Labor calls for emergency budget as energy cap set at £3,500 | Energy bills
The energy regulator is expected to approve a record rise in household bills on Friday as pressure mounts for an emergency budget to tackle the cost of living crisis.
The industry price cap, which sets the maximum rate suppliers can charge, is set to top £3,500 a year from October for the average dual-fuel fare, an increase of more than £1,500 from april.
Ofgem’s announcement, which Labor says would ‘sow fear’ in hearts across the country, will lend new urgency to calls for the government to step in to extend the £15billion package for combat the rise in household costs announced in May.
Wholesale gasoline prices have risen further since then and hit new records on Thursday, signaling little respite from the relentless rise in energy prices. Experts have predicted average annual bills could top £5,000 from January, with rising electricity prices pushing inflation past 18% next year.
Raw data has shown that Britons have already worried about their bills this summer despite low energy consumption compared to the winter peak. A YouGov poll showed that about 40% of 1,700 adults surveyed had struggled with food and energy bills in the past three months. About three-quarters of those polled said the government was doing too little to help those struggling with the recent rise in the cost of living, including two-thirds of Tory voters.
Shadow Chancellor Rachel Reeves said: ‘The only people resisting measures to help people are the government. We wanted Parliament to be recalled before the [Ofgem] announcement, but that did not happen.
“We want an emergency budget. We want the government to say what it is going to do. This announcement will strike fear into the hearts of families across the country. Urgent action is needed. Everyone came up with action plans except for Liz Truss and Rishi Sunak — the two people who can actually do something about this — who remained silent.
Despite warnings that two-thirds of households, or around 45 million people, will have been fuel poverty in January, the two candidates to replace Boris Johnson as Prime Minister and leader of the Conservative Party have so far refused to set out major new measures to protect the most vulnerable families. Sunak promised to scrap VAT on energy bills and an as-yet-unquantified increase in household aid on benefits, while Liz Truss pledged “all round” aid for businesses and households. Truss and Sunak ruled out an energy price cap freeze. Labor leader Keir Starmer has earmarked £29billion to freeze the funded cap, partly through an £8billion windfall tax on the profits of energy companies.
The outsized profits made by oil and gas companies since Russia invaded Ukraine were highlighted on Thursday when the North Sea’s largest oil and gas producer reported a 12-fold increase in profits. Harbor Energy said half-year profits reached $1.5bn (£1.3bn). Harbor said it would return an additional $200 million to shareholders from windfall revenue. Skyrocketing profits by major oil and gas producers since the war sparked accusations of profiteering and in May led Sunak to introduce a windfall tax.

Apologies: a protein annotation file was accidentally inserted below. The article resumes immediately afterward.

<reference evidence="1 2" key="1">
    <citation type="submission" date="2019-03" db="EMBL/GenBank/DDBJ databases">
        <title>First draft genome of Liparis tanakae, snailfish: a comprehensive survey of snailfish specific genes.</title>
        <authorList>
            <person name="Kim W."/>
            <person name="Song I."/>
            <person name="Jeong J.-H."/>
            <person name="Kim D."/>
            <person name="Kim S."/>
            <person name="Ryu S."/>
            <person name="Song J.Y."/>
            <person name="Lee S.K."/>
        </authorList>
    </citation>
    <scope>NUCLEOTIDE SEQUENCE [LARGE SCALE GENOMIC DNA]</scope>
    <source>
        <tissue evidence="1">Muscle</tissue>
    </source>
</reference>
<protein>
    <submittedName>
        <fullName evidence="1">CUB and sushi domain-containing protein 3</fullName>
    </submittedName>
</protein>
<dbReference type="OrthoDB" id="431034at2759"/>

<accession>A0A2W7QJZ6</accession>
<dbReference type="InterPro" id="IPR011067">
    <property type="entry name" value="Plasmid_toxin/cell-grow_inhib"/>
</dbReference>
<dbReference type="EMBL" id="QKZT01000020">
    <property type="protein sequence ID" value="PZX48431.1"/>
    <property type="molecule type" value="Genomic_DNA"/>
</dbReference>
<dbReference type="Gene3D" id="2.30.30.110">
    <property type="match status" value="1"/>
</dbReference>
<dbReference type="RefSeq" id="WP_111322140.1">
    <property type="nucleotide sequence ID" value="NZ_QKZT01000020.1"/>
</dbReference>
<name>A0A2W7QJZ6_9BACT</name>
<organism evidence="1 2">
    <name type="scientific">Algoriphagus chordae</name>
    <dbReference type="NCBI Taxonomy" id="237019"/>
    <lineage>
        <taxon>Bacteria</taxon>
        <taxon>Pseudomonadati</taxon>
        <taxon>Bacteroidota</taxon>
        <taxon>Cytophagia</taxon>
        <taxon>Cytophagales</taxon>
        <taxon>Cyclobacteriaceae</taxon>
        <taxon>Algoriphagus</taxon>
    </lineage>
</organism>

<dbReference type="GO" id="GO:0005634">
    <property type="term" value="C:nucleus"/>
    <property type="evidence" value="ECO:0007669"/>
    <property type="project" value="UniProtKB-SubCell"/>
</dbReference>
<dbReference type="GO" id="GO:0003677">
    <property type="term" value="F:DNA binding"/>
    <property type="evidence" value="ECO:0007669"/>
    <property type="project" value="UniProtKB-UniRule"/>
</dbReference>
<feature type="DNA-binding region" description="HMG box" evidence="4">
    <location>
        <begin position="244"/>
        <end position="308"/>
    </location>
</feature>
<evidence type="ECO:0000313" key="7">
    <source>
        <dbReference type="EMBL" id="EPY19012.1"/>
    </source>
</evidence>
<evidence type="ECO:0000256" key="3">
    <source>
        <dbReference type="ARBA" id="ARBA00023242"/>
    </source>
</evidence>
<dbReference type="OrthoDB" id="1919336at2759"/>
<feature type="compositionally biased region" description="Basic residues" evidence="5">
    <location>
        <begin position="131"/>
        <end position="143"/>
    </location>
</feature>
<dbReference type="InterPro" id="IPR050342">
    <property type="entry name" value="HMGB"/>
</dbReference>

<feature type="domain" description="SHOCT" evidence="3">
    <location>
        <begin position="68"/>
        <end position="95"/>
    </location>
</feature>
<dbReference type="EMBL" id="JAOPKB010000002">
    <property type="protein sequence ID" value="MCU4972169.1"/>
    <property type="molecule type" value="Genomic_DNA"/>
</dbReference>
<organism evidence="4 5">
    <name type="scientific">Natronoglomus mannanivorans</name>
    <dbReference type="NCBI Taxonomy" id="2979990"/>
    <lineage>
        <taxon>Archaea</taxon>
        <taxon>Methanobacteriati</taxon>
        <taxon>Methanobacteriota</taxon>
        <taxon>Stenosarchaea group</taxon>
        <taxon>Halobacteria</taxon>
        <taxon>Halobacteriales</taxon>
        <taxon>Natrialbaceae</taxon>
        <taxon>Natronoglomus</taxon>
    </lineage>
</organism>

The Unite union said major energy suppliers, distributors and generators made a combined profit of £15.8billion. Last year. Unite general secretary Sharon Graham claimed that “rampant corporate profit is at the very heart of soaring energy bills”.
The National Energy Action (NEA) energy poverty charity has estimated that raising the cap above £3,000 would reduce the number of UK households in energy poverty from 6.5 million to 8.5 million.
Adam Scorer, chief executive of the NEA, said: “The extent of the damage caused by these price hikes must be taken into account. life.
“Even with a mild winter, millions of people face severe frost. We must act now to avoid the harshest winters. »
Don’t Pay, the campaign group which is trying to organize a mass non-payment of bills this autumn, said Ofgem’s announcement would lead to millions ‘to face a mountain of debt or condemnation to death this weekend.”
Alex, a Levenshulme resident who signed up for the Don’t Pay campaign, said: “We had no choice but to refuse to pay. This rising bill is going to hit people like a sledgehammer, meaning millions will face a mountain of debt or even a death sentence this winter.
“The tragedy of the situation is that it doesn’t have to be – and other countries are showing that these monstrous energy bill hikes are not inevitable.”
In Poland, households can now apply to buy coal, the country’s main source of heat, thanks to a government subsidy, while Spanish citizens have had the prices of gas cartridges fixed until next year. The Italians received a “cost of living bonus” of €200 (£168).
Graham Duxbury, chief executive of the charity Groundwork, which tries to alleviate poverty, said: ‘What we need are simpler and more stable funding models so that we can help those most in need make the most of the help they receive and preserve as much heat as possible this winter, but also help those who are thrust into fuel poverty for the first time to make the practical and behavioral changes needed to minimize their bills.
Environmental activists said the government should step up efforts to improve the energy efficiency of homes in light of the energy crisis. Mike Childs, policy manager for Friends of the Earth, said: ‘A nationwide program of street-by-street home insulation, focused on those who need it most, would reduce energy use, reduce climate pollution and could cut energy bills by £1,000 or more each year.